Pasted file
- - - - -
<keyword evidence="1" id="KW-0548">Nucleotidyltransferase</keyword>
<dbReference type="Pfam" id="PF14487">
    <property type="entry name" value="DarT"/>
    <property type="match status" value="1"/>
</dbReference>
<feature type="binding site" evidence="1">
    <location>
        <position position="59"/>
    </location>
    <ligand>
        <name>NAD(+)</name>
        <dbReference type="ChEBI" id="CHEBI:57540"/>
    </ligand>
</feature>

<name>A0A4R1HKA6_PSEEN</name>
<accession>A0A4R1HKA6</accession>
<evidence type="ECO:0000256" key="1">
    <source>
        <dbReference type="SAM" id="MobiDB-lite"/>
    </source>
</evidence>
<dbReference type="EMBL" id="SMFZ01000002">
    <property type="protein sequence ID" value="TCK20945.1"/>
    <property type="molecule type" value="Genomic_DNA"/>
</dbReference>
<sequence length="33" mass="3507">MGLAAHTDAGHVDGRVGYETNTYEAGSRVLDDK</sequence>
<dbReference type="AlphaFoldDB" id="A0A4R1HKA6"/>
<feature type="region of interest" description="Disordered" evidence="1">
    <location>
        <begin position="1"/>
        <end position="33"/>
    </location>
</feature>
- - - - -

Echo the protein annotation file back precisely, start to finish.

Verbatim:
<keyword evidence="1" id="KW-0548">Nucleotidyltransferase</keyword>
<dbReference type="Pfam" id="PF14487">
    <property type="entry name" value="DarT"/>
    <property type="match status" value="1"/>
</dbReference>
<feature type="binding site" evidence="1">
    <location>
        <position position="59"/>
    </location>
    <ligand>
        <name>NAD(+)</name>
        <dbReference type="ChEBI" id="CHEBI:57540"/>
    </ligand>
</feature>

<name>A0A4R1HKA6_PSEEN</name>
<accession>A0A4R1HKA6</accession>
<evidence type="ECO:0000256" key="1">
    <source>
        <dbReference type="SAM" id="MobiDB-lite"/>
    </source>
</evidence>
<dbReference type="EMBL" id="SMFZ01000002">
    <property type="protein sequence ID" value="TCK20945.1"/>
    <property type="molecule type" value="Genomic_DNA"/>
</dbReference>
<sequence length="33" mass="3507">MGLAAHTDAGHVDGRVGYETNTYEAGSRVLDDK</sequence>
<dbReference type="AlphaFoldDB" id="A0A4R1HKA6"/>
<feature type="region of interest" description="Disordered" evidence="1">
    <location>
        <begin position="1"/>
        <end position="33"/>
    </location>
</feature>